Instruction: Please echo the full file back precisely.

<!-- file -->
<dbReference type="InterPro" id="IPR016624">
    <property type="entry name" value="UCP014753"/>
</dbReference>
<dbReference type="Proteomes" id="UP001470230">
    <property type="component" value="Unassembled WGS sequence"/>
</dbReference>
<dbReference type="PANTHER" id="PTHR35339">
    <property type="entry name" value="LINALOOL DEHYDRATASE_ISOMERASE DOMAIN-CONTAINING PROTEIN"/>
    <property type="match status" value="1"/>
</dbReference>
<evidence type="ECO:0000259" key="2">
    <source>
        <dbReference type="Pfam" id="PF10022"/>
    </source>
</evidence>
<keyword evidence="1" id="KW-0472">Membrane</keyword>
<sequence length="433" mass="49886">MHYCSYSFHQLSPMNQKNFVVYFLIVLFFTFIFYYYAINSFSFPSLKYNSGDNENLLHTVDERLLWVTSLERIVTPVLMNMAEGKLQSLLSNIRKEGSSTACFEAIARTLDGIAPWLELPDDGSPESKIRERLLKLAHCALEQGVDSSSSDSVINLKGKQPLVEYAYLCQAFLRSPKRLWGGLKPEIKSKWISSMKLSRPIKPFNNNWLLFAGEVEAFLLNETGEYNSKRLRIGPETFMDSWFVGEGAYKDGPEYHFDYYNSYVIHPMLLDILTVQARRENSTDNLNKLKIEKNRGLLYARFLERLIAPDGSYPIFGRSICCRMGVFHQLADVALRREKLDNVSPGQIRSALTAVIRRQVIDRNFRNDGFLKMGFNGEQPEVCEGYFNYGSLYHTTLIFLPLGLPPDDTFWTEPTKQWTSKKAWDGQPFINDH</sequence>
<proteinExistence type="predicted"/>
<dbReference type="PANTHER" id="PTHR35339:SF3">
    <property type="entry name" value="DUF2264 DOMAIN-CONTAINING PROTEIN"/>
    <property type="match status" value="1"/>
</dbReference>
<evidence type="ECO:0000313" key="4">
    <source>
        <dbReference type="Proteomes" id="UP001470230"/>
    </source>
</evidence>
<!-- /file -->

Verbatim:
<dbReference type="InterPro" id="IPR016624">
    <property type="entry name" value="UCP014753"/>
</dbReference>
<dbReference type="Proteomes" id="UP001470230">
    <property type="component" value="Unassembled WGS sequence"/>
</dbReference>
<dbReference type="PANTHER" id="PTHR35339">
    <property type="entry name" value="LINALOOL DEHYDRATASE_ISOMERASE DOMAIN-CONTAINING PROTEIN"/>
    <property type="match status" value="1"/>
</dbReference>
<evidence type="ECO:0000259" key="2">
    <source>
        <dbReference type="Pfam" id="PF10022"/>
    </source>
</evidence>
<keyword evidence="1" id="KW-0472">Membrane</keyword>
<sequence length="433" mass="49886">MHYCSYSFHQLSPMNQKNFVVYFLIVLFFTFIFYYYAINSFSFPSLKYNSGDNENLLHTVDERLLWVTSLERIVTPVLMNMAEGKLQSLLSNIRKEGSSTACFEAIARTLDGIAPWLELPDDGSPESKIRERLLKLAHCALEQGVDSSSSDSVINLKGKQPLVEYAYLCQAFLRSPKRLWGGLKPEIKSKWISSMKLSRPIKPFNNNWLLFAGEVEAFLLNETGEYNSKRLRIGPETFMDSWFVGEGAYKDGPEYHFDYYNSYVIHPMLLDILTVQARRENSTDNLNKLKIEKNRGLLYARFLERLIAPDGSYPIFGRSICCRMGVFHQLADVALRREKLDNVSPGQIRSALTAVIRRQVIDRNFRNDGFLKMGFNGEQPEVCEGYFNYGSLYHTTLIFLPLGLPPDDTFWTEPTKQWTSKKAWDGQPFINDH</sequence>
<proteinExistence type="predicted"/>
<dbReference type="PANTHER" id="PTHR35339:SF3">
    <property type="entry name" value="DUF2264 DOMAIN-CONTAINING PROTEIN"/>
    <property type="match status" value="1"/>
</dbReference>
<evidence type="ECO:0000313" key="4">
    <source>
        <dbReference type="Proteomes" id="UP001470230"/>
    </source>
</evidence>